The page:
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Is there a 5400 or 7200 RPM replacement for Hitachi DK23BA..

Last response: in Laptops & Notebooks
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December 29, 2004 10:28:29 AM

Archived from groups: comp.sys.laptops (More info?)

I'm replacing 10G Hitachi DK23BA-10, which runs at 4200RPM.
What choices do I have for 5400 or 7200RPM? The notebook is
an old Compaq Presario 1700 with a P3 CPU.
Anonymous
a b D Laptop
December 29, 2004 11:17:25 AM

Archived from groups: comp.sys.laptops (More info?)

pont wrote:
> I'm replacing 10G Hitachi DK23BA-10, which runs at 4200RPM.
> What choices do I have for 5400 or 7200RPM? The notebook is
> an old Compaq Presario 1700 with a P3 CPU.

It is my frank opinion that there is little to be gained with a 7200rpm
drive on that vintage laptop; 5400rpm might show an improvement
depending on if DMA is available in the BIOS. www.notebookdrive.com ,
www.newegg.com, www.zipzoomfly.com will show availability of replacement
drives, but you will need to know the BIOS limitation on drive capacity
for your computer so that you can effictively partition the new drive.

Q
Anonymous
a b D Laptop
December 30, 2004 12:46:54 AM

Archived from groups: comp.sys.laptops (More info?)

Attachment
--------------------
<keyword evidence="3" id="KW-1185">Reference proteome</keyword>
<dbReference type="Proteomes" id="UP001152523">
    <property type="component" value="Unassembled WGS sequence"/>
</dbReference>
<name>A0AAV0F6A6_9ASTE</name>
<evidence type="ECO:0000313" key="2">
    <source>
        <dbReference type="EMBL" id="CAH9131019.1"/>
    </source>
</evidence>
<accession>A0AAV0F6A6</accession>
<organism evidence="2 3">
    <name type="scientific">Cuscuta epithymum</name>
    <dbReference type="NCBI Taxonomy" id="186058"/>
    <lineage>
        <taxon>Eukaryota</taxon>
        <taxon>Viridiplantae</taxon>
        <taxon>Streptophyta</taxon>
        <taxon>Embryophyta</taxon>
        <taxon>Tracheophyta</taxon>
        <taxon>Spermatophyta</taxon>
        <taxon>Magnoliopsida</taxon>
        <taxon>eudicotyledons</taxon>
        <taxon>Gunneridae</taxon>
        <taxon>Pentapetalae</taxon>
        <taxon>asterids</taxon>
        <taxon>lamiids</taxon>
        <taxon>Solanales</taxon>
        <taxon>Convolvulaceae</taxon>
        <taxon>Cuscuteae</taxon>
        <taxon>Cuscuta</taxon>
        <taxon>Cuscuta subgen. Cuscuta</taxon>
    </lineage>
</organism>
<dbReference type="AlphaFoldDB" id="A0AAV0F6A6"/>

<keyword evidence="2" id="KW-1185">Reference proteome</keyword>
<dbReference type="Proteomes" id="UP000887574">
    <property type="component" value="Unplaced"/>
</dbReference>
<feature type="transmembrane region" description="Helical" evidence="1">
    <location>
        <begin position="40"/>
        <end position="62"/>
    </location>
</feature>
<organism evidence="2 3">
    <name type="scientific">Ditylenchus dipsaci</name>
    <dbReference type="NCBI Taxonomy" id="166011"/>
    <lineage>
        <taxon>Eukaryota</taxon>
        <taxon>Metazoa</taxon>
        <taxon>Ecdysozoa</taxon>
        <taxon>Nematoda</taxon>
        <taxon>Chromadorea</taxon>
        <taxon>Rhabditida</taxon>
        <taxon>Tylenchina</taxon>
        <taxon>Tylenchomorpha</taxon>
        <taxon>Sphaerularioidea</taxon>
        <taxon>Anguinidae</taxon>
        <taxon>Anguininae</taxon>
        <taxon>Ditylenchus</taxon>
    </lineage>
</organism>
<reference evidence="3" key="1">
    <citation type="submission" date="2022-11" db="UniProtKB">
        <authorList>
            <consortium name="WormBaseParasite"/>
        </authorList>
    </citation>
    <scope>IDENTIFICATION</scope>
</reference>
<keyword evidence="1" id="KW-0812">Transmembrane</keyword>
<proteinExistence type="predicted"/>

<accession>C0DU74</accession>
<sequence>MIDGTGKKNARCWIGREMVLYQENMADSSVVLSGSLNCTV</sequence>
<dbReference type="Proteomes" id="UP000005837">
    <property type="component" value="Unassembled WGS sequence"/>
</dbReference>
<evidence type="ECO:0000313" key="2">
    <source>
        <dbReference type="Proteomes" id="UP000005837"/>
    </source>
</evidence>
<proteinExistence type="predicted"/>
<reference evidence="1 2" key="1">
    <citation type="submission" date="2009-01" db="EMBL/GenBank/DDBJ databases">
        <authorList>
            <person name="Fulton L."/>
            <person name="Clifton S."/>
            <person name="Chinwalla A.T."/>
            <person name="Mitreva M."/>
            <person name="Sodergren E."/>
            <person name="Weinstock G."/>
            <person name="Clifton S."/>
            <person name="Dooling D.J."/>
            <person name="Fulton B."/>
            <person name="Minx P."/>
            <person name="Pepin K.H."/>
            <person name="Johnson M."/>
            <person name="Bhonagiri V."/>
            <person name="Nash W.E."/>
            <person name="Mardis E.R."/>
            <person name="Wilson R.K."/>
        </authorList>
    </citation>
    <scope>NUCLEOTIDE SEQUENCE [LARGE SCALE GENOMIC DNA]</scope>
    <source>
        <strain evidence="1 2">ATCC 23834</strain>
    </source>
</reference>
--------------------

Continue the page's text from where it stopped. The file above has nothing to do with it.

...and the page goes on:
It might be possibly come o more heat production which does in effect make
the whole system unstable- so beware to upgrade to an 7200rpm drive- are
there any out there for reasonable prices? So if your laptop is a big one it
does not have as much negative effect as in a -say- subnotebook. You should
be able to use any available HDD up to 40 or 60GB. But if your laptop was
built for 10GB and a really old CPU which heats up enormously you may stay
with a 30GB and an additional external HDD..
Related resources
Anonymous
a b D Laptop
December 30, 2004 11:33:42 AM

Archived from groups: comp.sys.laptops (More info?)

Stevie Kranz wrote:
> It might be possibly come o more heat production which does in effect
> make the whole system unstable- so beware to upgrade to an 7200rpm
> drive- are there any out there for reasonable prices? So if your
> laptop is a big one it does not have as much negative effect as in a
> -say- subnotebook. You should be able to use any available HDD up to
> 40 or 60GB. But if your laptop was built for 10GB and a really old
> CPU which heats up enormously you may stay with a 30GB and an
> additional external HDD..

The new generation of laptop drives have improved drive, head, and
lubrication technologies that lead to less power requirement and cooler
operation than even older, but more recent drives than the 6 year old
10GB, 4200 rpm drive the OP currently uses. It's not much of a risk to
upgrade IMO.

Q
Anonymous
a b D Laptop
December 30, 2004 9:23:52 PM

Archived from groups: comp.sys.laptops (More info?)

> The new generation of laptop drives have ...cooler operation than even
> older, but more recent drives than the 6 year old 10GB, 4200 rpm drive the
> OP currently uses. It's not much of a risk to upgrade IMO.

I missed that you are right. But is it really so much improvement? Would be
great. Anyway are older laptop in bigger dimensions which makes them cooler
overall, but I am nevertheless a bit threatened.
!